How the global media was duped into blaming two non-existent ‘North African’ suspects for stabbing an Italian policeman
In a matter of hours, two US American students were charged, but it didn't matter. The far-right had already fed their fabrications to the mainstream until it was no longer clear what was true and what was fake
Italian politics got quite strange last weekend. I was first aware of this on Saturday, when my Twitter started twanging to the sound of a far right politician rowing back on some hatred. That is a rare event, and cause for celebration, even if the proximate cause for the froth was appalling human tragedy and a salutary lesson in how irresponsible journalism can foment hate.
It began with the brutal murder of Mario Cerciello Rega, a 35-year-old vice-brigadier in the carabinieri, on duty in the Prati district of Rome, in the early hours of 26 July. Within hours – by 9am in most cases – the Italian press had it sorted.
Police were seeking two young men, described variously as “North African” or “Maghrebian” (“magrebini”) in origin. The papers detailed their height, their hairstyle and even their clothes (one wore a black t-shirt: the other wore violet). Twitter – especially far-right Twitter – went wild.
And it had to be true, because pretty much all of the Italian media said so, from mainstream respectable titles like Repubblica to major press agencies AGI and Agenpress.
Within minutes of reports appearing, right-leaning interior minister Matteo Salvini expressed his hopes that the two would soon be caught: his tweet linked to an article in mainstream newspaper Il Messaggero that identified the suspects as North African. Leader of far right Fratelli d'Italia, Giorgia Meloni (of the later-rowed-back tweet) vented her anger at these “two animals, probably Maghrebian”.
Others from her party followed suit. Luca Marsella, a councillor for the even-further-right CasaPound slammed the charities and politicians who saved refugees from drowning, wondering if they had “helped the murderers ashore”. And, ironic twist, even former leftish PM Paolo Gentilone joined in.
But in a matter of hours the police had arrested two suspects – two US American students, not the least bit North African – who quickly confessed and were charged.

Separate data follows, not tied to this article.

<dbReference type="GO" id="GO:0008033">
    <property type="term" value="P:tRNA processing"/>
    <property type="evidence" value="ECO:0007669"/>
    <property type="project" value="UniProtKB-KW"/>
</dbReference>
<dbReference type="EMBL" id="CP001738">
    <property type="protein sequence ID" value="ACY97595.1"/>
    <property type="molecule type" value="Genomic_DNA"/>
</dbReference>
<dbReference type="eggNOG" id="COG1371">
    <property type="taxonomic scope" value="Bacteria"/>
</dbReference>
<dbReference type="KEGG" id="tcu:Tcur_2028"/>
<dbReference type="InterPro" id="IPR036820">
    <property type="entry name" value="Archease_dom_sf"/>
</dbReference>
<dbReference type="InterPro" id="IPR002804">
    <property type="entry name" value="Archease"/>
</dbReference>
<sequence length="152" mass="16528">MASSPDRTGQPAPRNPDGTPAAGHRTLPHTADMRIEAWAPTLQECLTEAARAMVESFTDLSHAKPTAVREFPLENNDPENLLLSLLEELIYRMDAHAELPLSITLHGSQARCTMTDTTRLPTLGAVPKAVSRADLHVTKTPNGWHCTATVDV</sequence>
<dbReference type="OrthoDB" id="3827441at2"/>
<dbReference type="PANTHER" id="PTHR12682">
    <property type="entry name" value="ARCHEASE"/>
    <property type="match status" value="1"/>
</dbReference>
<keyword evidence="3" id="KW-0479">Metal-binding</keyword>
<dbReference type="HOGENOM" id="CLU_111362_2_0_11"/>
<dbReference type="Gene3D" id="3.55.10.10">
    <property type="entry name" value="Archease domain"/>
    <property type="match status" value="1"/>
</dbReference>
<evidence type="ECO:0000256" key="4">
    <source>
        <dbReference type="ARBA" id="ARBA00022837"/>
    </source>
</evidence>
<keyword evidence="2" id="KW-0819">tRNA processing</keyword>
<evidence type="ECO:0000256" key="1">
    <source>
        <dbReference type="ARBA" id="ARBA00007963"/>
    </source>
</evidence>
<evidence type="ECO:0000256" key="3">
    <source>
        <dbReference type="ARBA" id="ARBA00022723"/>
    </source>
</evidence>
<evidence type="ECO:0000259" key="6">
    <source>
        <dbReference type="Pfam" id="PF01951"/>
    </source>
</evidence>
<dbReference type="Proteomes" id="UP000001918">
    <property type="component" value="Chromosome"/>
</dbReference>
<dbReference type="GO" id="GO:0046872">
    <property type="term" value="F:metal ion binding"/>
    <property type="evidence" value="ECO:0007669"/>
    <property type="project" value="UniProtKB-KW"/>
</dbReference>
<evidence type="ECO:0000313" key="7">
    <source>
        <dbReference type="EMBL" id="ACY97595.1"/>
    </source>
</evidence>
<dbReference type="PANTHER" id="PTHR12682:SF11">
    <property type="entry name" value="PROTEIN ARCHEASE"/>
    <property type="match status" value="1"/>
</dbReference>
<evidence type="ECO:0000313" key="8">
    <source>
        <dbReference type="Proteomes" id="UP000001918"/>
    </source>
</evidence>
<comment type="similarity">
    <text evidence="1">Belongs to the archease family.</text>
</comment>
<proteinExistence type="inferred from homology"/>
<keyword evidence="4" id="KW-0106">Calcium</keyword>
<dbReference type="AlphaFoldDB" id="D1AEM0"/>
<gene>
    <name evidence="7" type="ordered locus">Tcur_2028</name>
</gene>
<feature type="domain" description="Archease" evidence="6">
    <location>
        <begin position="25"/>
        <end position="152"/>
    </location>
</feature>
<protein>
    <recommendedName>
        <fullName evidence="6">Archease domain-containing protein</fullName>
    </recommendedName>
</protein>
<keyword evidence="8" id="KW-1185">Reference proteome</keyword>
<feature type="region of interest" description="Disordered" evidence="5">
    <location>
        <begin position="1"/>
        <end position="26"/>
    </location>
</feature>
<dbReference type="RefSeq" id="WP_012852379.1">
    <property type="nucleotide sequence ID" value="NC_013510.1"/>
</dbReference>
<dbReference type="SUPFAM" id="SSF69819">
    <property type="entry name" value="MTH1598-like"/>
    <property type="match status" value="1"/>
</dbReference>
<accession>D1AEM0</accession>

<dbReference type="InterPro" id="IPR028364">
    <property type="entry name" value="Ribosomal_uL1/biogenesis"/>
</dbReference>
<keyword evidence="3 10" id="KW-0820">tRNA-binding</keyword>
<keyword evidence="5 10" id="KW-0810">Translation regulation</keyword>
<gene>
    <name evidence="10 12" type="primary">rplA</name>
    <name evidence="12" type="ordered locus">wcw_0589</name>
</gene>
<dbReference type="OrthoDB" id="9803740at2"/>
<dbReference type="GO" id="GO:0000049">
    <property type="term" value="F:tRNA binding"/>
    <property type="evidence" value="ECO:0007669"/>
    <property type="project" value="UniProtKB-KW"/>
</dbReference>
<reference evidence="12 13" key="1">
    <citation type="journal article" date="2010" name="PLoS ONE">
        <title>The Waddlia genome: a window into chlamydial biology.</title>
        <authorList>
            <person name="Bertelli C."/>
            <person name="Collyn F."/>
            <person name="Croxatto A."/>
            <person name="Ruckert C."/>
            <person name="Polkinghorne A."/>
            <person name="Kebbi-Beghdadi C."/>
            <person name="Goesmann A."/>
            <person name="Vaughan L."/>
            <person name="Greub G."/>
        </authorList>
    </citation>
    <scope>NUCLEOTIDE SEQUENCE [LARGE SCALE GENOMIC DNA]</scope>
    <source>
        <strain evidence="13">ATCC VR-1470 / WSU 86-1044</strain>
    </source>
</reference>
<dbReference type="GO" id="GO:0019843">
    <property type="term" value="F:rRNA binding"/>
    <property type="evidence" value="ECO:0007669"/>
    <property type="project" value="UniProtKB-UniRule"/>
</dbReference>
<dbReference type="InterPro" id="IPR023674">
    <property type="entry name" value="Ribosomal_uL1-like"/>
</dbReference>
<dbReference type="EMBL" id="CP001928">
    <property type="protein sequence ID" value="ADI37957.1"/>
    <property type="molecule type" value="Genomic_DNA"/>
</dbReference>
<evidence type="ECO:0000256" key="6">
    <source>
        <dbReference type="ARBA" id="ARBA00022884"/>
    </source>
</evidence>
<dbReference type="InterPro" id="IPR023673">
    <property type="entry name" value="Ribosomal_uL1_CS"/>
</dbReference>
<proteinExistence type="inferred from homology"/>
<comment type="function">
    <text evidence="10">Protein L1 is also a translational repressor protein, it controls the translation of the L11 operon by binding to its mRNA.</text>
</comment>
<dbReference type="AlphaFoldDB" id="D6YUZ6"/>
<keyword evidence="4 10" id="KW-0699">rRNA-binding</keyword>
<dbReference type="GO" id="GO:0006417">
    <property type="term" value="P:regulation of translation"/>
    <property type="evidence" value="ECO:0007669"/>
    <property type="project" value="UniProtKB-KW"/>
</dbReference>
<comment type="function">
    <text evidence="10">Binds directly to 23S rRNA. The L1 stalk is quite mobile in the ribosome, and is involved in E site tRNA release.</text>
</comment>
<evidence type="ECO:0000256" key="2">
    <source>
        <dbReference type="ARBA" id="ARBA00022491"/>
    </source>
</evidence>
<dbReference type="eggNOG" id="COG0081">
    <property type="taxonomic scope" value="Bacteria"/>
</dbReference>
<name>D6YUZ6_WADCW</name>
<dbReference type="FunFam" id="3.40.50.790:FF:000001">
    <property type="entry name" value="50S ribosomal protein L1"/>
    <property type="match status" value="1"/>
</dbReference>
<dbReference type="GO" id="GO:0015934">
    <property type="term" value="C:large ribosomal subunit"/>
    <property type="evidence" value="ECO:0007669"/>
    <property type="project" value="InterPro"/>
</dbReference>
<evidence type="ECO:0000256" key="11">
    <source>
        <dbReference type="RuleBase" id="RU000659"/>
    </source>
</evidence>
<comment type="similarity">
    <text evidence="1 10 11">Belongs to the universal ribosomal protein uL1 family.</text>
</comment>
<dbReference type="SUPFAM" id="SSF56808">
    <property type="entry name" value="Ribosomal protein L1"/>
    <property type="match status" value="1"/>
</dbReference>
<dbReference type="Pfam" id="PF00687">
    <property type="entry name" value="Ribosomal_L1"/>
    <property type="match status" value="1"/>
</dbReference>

The first and obvious lesson is that this sorry tale highlights the dilemma facing media today. Online publishing and its drive for clicks means newsdesks tend to publish articles almost as soon as they have them. If a story is already being reported by what appears to be a reputable source, the instinct to devote time to fact-checking has waned.
That's why, returning to journalism around 15 years ago, I found, my habit of going back to primary sources was regarded as unwelcome, quaint even. It's how the UK press could continue reporting – for years! – that Ian Huntley was transgender on the basis of a single line in one newspaper. And continue to do so until he threatened to sue them.
It might also explain why the journalistic career of one Boris Johnson went from strength to strength, despite it being widely known that he was more than happy to bend the truth – and not just bananas.
But there is scarier stuff at play here. The near-universal attribution of that precise description of the suspects, to “police sources”, for example. According to Il Post, the earliest reference seems to have surfaced on Infodifesa, a “police and security forces portal”, which carries a careful disclaimer that it is NOT journalism within the meaning of the Italian law.
The story gained further momentum with a post on a Facebook group, Puntato, identifying the perpetrators as four individuals, three Moroccan and one Algerian, and including what purported to be a police photo. It was, possibly, a joke in very bad taste. But this was a group for police officers using a traffic app, run by two serving police officers.
That lasted just a few minutes. But it was copied and reposted on another Facebook page, UNITI Saremo TUTTO (“Together we are ALL”) run by a far right poster. There it stayed for several hours, gaining around 5,000 shares.
Adding insult to injury, by the time I got around to tweeting about the story on Saturday, when it was clear that the perpetrators were US citizens and not North African, (far) right news sources had already moved on to cite the Daily Mail from the day previous as “proof” my latest Italian sources were wrong. One thing this clearly implies is that news organisations should be far quicker to take down – or at least annotate – the original stories, in many places still up.
It is all very messy, and not wholly the fault of the press. But they must take some accountability. Because the right are now actively creating news, spinning news, wherever it suits their agenda, then playing back their fabrications into the mainstream until no-one has a clue what is true and what is fake.
In this instance, speedy action by the Italian Police prevented worse. But that will not always be the case. And the time has come for the media – all media – to think far more carefully about how to respond when there are people actively seeking to subvert how news reaches the public.